“The possibility of being dropped from an agency for not being white had never entered into my mind.”
Like the deafening silence after a bomb blast, I couldn’t hear anything happening around me on the street below and everything seemed to be moving in slow motion. I had no clue what to do with myself because I hadn’t prepared for this outcome. I was ready for a lecture about my hip measurement being too big for shows or that I needed hair extensions or some other physical attribute that needed tinkering with before I could be accepted back into the ranks. But the possibility of being dropped from an agency for not being white had never entered into my mind.
I had only just begun working as a model in New York City when I got accepted to U.C.L., so it was all still fresh and exciting. I had moved to Brooklyn with only a few informal fashion shows at Saks Fifth Avenue in Boston and some local magazine editorial under my belt. I stayed with family and took a twenty minute bus ride followed by an hour long train ride into the city every day for castings and appointments; I was just happy to be in the game. Everything changed after that day.
“As other non-white models began to disappear from the website over the next few weeks and months, I realized they had no ethnic diversity represented on their board anymore; no Asians, no non-white Latinas and no “other.””
After inspecting my now former agency’s website I found that indeed, they were not “doing” black girls this season or for the foreseeable future. I kept an eye on the agency for a long time after that encounter. As other non-white models began to disappear from the website over the next few weeks and months, I realized they had no ethnic diversity represented on their board anymore; no Asians, no non-white Latinas and no “other.” It remained that way for about two seasons. They eventually signed one black girl who has gone on to enjoy moderate success.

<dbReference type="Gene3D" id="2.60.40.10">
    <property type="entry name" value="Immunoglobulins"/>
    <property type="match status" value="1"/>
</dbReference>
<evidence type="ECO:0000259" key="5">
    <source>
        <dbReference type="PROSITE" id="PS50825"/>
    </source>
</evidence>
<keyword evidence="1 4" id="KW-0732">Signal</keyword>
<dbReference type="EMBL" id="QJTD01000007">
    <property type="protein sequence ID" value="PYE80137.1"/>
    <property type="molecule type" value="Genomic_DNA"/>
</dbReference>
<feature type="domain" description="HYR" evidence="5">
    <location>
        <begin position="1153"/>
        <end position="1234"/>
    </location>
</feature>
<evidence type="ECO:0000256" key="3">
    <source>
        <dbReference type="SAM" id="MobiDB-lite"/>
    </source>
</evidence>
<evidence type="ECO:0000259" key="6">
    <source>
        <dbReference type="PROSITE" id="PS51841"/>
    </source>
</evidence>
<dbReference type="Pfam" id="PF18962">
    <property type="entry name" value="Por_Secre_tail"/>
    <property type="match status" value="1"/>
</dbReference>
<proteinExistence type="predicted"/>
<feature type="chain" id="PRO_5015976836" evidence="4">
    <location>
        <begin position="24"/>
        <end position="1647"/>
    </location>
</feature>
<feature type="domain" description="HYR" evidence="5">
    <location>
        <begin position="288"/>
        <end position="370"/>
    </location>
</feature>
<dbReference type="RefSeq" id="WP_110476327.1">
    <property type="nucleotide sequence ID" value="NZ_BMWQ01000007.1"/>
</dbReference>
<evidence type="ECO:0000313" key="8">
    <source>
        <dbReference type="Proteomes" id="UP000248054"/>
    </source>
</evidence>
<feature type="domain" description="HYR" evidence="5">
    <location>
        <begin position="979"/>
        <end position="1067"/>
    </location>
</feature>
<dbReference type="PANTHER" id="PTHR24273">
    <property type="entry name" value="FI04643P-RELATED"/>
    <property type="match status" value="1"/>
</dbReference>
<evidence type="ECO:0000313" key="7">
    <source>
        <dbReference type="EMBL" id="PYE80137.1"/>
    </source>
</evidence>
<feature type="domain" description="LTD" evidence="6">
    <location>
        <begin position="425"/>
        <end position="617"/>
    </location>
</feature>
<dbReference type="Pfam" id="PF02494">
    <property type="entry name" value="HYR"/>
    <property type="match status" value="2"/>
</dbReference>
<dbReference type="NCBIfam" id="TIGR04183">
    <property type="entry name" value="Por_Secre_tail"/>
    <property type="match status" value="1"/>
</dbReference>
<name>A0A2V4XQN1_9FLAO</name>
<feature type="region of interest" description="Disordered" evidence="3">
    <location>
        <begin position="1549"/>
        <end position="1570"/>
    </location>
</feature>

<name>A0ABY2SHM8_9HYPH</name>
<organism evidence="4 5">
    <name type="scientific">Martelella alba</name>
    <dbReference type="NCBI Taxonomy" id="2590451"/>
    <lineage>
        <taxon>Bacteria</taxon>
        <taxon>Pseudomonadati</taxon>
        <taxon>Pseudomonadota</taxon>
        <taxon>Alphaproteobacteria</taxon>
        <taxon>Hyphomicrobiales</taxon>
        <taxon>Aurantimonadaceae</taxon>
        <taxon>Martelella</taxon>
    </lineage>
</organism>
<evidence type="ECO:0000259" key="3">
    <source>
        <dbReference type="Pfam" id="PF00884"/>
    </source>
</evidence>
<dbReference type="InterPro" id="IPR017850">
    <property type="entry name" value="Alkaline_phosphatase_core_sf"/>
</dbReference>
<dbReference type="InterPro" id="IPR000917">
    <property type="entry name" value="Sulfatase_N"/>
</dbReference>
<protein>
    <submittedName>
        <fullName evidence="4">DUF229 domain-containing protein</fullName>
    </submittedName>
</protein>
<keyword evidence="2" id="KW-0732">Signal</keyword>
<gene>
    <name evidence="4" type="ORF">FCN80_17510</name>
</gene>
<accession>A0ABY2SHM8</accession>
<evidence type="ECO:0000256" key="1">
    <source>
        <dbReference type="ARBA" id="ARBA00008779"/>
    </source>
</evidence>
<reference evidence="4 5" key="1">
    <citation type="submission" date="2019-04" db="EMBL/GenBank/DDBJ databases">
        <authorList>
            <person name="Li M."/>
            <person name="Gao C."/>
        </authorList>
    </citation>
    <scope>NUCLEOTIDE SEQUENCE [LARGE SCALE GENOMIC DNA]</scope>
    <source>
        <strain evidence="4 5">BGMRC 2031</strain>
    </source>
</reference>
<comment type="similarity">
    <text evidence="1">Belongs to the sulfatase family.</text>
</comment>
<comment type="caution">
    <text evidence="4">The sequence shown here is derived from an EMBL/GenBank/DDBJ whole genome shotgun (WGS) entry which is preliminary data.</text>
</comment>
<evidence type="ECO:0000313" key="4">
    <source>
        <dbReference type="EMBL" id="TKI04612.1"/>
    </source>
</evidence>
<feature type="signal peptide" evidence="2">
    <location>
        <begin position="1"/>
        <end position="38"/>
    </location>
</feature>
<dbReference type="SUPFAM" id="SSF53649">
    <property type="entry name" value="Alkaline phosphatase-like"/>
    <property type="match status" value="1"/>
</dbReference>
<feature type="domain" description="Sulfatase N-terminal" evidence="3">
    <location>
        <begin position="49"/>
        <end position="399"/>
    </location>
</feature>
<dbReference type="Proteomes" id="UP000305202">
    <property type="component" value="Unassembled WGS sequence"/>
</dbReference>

I can’t hold a grudge against people who reject me. I can’t even hold a grudge against those who discriminate against me. I wouldn’t get very far, nor would I have any of the things in my life that are really worth anything to me. Being one of those people who hears “no” and only works harder is an asset in this business, and I don’t intend to change that for anyone. So, after the “Great Agency Reshuffling” last March when Ford and Supreme simultaneously switched management teams, I was finally able to reposition myself with a wonderful group of people who believe in me and my potential. They strive to keep every single girl on the board working regardless of race, age or experience level. It is true that modeling agencies are essentially staffing agencies, not unlike temp agencies really, that have the power to represent or reject anyone based on certain standards and criteria as the job market requires. Race should never be one of these criteria.